4 - There are these people who believe in a singularity that will come soon, like some magical human-aligned AI ushering in some magical post-scarcity AI utopia la Iain M. Banks and I'm sorry to bring this up but it felt relevant. In this magical AI society the AI has technology beyond human ken and knows everything there possibly is to know about you, right? And then it could solve all your problems. It could solve them before you even know they're problems. It could calculate all your mental issues and then calculate the perfect brain surgery necessary to fix those issues and do the brain surgery so you become a normal and happy person. Computerfriend (and Kit's games in general) are kind of about this, the giving incredible power over to technology and letting it mess with you part. It's supposedly for the better, it raises your quality of life far above what you'd have otherwise, but can you be sure? How much do you trust this thing?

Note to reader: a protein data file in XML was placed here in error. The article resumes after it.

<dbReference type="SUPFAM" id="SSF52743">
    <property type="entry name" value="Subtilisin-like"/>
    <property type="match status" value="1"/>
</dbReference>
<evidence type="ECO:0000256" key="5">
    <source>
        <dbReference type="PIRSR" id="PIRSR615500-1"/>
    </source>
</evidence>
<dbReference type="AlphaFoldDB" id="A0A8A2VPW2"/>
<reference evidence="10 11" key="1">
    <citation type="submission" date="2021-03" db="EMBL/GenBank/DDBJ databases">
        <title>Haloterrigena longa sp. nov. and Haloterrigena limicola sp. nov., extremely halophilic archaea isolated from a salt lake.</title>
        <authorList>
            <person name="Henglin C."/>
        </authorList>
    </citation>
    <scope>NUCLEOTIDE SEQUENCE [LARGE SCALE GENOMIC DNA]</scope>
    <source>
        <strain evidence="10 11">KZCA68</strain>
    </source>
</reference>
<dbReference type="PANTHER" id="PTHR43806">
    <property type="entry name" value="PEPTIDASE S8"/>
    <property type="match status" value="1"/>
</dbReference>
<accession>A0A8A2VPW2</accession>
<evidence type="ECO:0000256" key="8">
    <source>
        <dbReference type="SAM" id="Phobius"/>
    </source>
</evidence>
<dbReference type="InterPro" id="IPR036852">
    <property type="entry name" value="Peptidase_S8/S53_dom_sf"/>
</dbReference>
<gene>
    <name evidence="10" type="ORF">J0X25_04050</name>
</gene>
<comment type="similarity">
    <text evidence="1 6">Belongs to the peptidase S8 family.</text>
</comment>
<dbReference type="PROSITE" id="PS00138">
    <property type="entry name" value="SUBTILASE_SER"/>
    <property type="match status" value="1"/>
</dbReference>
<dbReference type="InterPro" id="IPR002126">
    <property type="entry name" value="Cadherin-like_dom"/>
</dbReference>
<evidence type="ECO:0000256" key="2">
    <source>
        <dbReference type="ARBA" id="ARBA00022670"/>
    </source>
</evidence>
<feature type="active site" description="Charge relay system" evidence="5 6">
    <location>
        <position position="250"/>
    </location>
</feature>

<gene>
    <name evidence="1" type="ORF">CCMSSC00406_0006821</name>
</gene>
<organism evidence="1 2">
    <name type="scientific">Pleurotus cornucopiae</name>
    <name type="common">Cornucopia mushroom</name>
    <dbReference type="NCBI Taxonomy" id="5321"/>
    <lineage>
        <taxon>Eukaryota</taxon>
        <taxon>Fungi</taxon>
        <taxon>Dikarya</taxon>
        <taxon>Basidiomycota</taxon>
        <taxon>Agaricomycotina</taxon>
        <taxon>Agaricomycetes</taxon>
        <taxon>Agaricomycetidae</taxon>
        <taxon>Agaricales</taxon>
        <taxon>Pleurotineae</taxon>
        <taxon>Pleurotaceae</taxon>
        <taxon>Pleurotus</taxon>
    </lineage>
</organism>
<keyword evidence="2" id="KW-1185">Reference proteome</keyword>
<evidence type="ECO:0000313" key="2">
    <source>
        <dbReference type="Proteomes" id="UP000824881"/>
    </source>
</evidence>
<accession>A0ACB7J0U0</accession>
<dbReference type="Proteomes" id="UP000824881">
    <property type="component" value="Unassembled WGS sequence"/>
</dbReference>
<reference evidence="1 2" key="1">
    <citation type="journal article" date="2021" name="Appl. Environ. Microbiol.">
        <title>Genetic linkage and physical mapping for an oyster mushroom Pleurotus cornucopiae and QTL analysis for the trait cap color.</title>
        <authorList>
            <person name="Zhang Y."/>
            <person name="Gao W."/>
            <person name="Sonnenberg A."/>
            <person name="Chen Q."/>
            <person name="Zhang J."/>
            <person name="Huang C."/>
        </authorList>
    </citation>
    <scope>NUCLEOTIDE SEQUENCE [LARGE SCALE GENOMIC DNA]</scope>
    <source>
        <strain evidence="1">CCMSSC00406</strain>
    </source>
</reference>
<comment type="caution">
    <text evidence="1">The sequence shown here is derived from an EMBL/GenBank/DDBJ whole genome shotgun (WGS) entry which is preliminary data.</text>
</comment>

There are a lot of weird intimate moments in this game, e.g. you can inject yourself with this suspicious syringe substance on the AI's demand, and watch these weird dots on the screen, and do all these weird thought exercises, and have no clue what any of it means other than it's very important plus blah blah health buzzwords. Things are happening to you, and the system tells you it's for your benefit, but you have next to no clue what it's talking about. And it has to work right, it's backed by science and the government right, and this is for the greater good but you don't know how it functions at all. You can only hope for the best. (Or say no to the therapy, but (Spoiler - click to show)if you do that you get arrested. Again. Whoops.)